District 4 Jean Bishop (928) 753-8618
District 5 Steven Moss (928) 758-0739
Kingman, Arizona 86402-7000
Website –

Mohave County AZ Supervisor Proposes Wild Burro Hunting

Haley Walters Today’s News-Herald
“The article, below, is unedited but please read with your eyes wide open as the numbers are skewed, again, and the bulk of the content is pure, unadulterated anti-burro propaganda.  We need people at the meeting on the 19th!” ~ R.T.

Supervisor Steve Moss says he wants to force BLM into action to control burro herd numbers

Highway along Colorado river has NO wildlife underpass or crossing
Highway along Colorado river has NO wildlife underpass or crossing

Mohave County District Supervisor Steve Moss is proposing hunting licenses to offset the over-abundant burro population in the area.
The Bureau of Land Management estimates there are between 1,400 and 1,800 burros in Mohave County, and supervisors said they want to see that number reduced to 817. This is still well above BLM’s recommendation of 478 burros for the region.
The proposal is on the agenda for Tuesday’s county supervisor meeting, but Moss said it was placed as a way to spark a reaction from the BLM.
“No one truly wants to hunt Burros, including the board of supervisors. And even if we did, neither the local nor state government has the power to issue permits,” Moss’s office said in a statement. “What we want is the BLM to come up with a solution, regardless of what it might be. We are hoping that the ‘shock’ value of the agenda item will motivate the BLM to direct the funding required towards adoption, sterilization, removal and relocation, fencing, etc. programs.”
Moss said if the BLM does not take long-term action to control the burro population, the county will pursue legal action against the Bureau for not carrying out its statutory duties outlined in The Wild Free-Roaming Horses and Burros Act of 1971.
“With that law, the federal government tied our hands as far as what we could do to control the burro population and gave the authority over to the BLM,” Moss said. “The legislation says it’s the BLM’s responsibility to control the burro herds but they’ve broken that promise and they’re not taking care of it.”
BLM Public Affairs Specialist Jayson Barangan said efforts to manage burro numbers have already been enacted, but it takes time to find the right solution.
“The situation [in Mohave County] has had our attention for a while and I think that with our toolkit and with our partnerships we’re trying to find a balanced approach to manage these animals,” Barangan said.
The BLM routinely rounds up wild burros for its Adopt a Wild Horse or Burro Program, and is currently conducting an environmental analysis to study the feasibility of antifertility inoculations.
“We’re working with some partners on a trial run on some fertility treatments of animals, but that hasn’t been set in stone yet,” Barangan said.
Still, Moss remains unimpressed with the BLM’s “token efforts” to control the burro population in the wake of numerous motorcycle and vehicle accidents involving burros.
“It’s only a matter of time until a burro goes through someone’s windshield and kills a family,” Moss said.
The BLM has placed fencing along Mohave County highways to dissuade burros from wandering into traffic, but the county still has the largest burro herd in the U.S., which is running out of space to roam.
“There is plenty of BLM land they can relocate the burros to,” Moss said. “I hope the BLM does that, or anything else, to get the local numbers under control as the current population is out of whack from what the habitat can support and is threatening public safety as the numbers are forcing the Burros to expand their range into Bullhead City and occupied subdivisions.”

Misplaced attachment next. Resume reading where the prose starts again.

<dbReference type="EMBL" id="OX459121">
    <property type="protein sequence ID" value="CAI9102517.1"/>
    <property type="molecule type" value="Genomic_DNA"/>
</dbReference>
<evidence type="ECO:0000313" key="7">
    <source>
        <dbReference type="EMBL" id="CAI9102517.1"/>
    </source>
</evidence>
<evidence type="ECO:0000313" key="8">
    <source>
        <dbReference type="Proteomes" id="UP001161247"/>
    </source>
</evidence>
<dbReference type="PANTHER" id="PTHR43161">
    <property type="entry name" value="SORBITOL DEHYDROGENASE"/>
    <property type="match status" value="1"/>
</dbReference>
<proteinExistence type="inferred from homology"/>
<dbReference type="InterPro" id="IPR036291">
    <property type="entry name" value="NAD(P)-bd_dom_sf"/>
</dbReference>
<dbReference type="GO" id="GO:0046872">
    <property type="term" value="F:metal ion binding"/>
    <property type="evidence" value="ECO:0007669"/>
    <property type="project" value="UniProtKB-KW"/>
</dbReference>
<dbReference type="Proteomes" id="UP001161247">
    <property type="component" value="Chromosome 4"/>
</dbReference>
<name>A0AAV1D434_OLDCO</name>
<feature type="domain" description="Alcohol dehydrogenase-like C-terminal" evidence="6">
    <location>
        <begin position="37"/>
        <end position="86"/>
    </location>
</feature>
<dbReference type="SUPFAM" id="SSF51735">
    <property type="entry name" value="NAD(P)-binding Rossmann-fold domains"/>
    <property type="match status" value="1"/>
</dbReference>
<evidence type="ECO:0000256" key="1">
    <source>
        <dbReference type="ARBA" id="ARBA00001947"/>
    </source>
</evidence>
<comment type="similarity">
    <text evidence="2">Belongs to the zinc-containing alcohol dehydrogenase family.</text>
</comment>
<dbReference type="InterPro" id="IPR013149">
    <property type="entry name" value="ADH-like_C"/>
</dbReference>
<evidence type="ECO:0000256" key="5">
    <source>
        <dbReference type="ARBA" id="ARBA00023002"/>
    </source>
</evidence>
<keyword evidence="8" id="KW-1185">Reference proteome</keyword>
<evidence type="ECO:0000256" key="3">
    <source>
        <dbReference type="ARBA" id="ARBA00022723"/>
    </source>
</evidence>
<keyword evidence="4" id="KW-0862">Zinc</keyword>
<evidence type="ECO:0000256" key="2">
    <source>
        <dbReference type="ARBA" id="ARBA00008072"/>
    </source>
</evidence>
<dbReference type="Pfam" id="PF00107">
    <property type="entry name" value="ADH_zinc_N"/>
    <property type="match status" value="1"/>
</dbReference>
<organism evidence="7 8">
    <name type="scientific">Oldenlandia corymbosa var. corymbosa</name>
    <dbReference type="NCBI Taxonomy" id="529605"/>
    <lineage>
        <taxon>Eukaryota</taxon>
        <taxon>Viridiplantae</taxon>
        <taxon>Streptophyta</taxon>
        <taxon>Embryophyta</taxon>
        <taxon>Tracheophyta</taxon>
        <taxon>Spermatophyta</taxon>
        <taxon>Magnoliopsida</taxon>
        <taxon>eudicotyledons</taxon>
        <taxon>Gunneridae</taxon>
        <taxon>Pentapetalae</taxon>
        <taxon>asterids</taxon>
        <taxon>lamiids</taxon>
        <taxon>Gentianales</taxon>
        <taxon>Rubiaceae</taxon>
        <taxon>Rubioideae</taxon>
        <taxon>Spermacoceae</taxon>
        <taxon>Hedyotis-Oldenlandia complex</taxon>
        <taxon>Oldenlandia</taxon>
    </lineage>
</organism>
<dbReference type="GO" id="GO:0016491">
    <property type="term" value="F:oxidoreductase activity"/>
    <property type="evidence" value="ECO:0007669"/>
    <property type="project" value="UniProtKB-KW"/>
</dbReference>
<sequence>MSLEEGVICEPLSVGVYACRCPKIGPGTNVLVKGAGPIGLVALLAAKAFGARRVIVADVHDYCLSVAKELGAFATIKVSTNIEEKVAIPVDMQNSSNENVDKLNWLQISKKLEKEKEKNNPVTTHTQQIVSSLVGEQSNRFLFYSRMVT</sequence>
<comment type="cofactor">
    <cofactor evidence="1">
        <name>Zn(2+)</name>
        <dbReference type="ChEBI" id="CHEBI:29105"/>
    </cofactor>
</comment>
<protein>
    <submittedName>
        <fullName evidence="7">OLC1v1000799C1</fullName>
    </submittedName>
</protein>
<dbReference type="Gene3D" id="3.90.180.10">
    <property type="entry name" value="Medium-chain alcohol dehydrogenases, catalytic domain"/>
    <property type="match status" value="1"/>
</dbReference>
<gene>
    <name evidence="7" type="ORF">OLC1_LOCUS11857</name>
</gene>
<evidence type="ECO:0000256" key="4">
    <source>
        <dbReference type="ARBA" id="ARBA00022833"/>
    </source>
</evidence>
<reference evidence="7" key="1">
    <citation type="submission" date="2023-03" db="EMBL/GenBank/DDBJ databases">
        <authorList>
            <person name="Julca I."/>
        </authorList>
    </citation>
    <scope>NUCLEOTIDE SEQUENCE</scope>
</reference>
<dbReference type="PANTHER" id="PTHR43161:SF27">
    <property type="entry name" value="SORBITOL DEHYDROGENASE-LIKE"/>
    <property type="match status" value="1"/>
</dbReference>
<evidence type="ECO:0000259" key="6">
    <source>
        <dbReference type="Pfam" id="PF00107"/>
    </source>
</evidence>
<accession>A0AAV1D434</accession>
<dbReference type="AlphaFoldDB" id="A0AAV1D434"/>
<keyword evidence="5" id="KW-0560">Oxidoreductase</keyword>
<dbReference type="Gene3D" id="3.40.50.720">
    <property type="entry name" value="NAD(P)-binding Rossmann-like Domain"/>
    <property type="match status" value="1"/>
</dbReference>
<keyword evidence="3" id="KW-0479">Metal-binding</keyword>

The meeting will be held at the County Administration Building in Kingman on Tuesday at 9:30 a.m.

Saturday, January 9, 2016

It’s not just Wild Horses and Burros the Feds are Illegally Kicking off our Public Lands

Straight from the Horse's Heart

“A longtime reader and friend sent me the email I am posting below, with permission.  I am not condoning the actions of a few out in Oregon but the corruption of the BLM knows no bonds and the information below is rather startling, to say the very least.  Take a few moments and watch the enlightening video, it is truly eyeopening and probably seriously frighting.  How did we stray so far from the path?!?!?” ` R.T.
photo by Terry Fitch of Wild Horse Freedom Federation
photo by Terry Fitch of Wild Horse Freedom Federation

If we want to know why wild horses are being booted off the land designated to them by federal legislation in 1971, we first need to understand that, according to the U.S. Constitution, this land nevershould have belonged to, or been set aside by, the federal government in the first place.     
In a new nine-minute video,constitutional attorney and educatorKrisanne Hall explains exactly which article, section, and clause in the Constitution confines the federal government’s legal property to (1) 100 square miles in Washington, D.C., and (2) the amount of land necessary for “forts and ports”—with “necessary” being determined by the states.  
In other words, the federal government, formed by the states to be the servant ofthe states, for the sole purpose of conducting foreign affairs—war, peace, negotiations, commerce—with other countries, has no constitutional right to own, take over, or trespass upon any other acreage in the entire United States of America. (Or elsewhere around the world, for that matter!)
With that fact in mind, please watch this video (below) and forward to whomever you think is ready to hear this non-partisan warning—whomever you think may be prepared to reclaim their constitutional rights.
When I think about it, it’s no wonder we feel helpless in the face of the wild horse and burro round-ups. For, having lost sight of how to defend our own rights, how can we possibly protect the rights of the creatures entrusted to our care?   
By the way, you’ll find all of Krisanne’s current and archived podcasts and videos about the U.S. Constitution—and the federal government’s constant encroachment on and subversion of it—at her website,
In the spirit of freedom for humans and horses alike,     
P.S. So long as we see this issue through partisan or ideological lens, we won’t be able to take back the property rights of states and individuals. We’re being required to rise above the Republican-vs.-Democrat, right-wing-vs.-left-wing divide (a “fight” that’s fomented by corrupt elements buried within the federal government and by their hidden “controllers”), so that we can unite against whomever and whatever would steal our God-given liberty.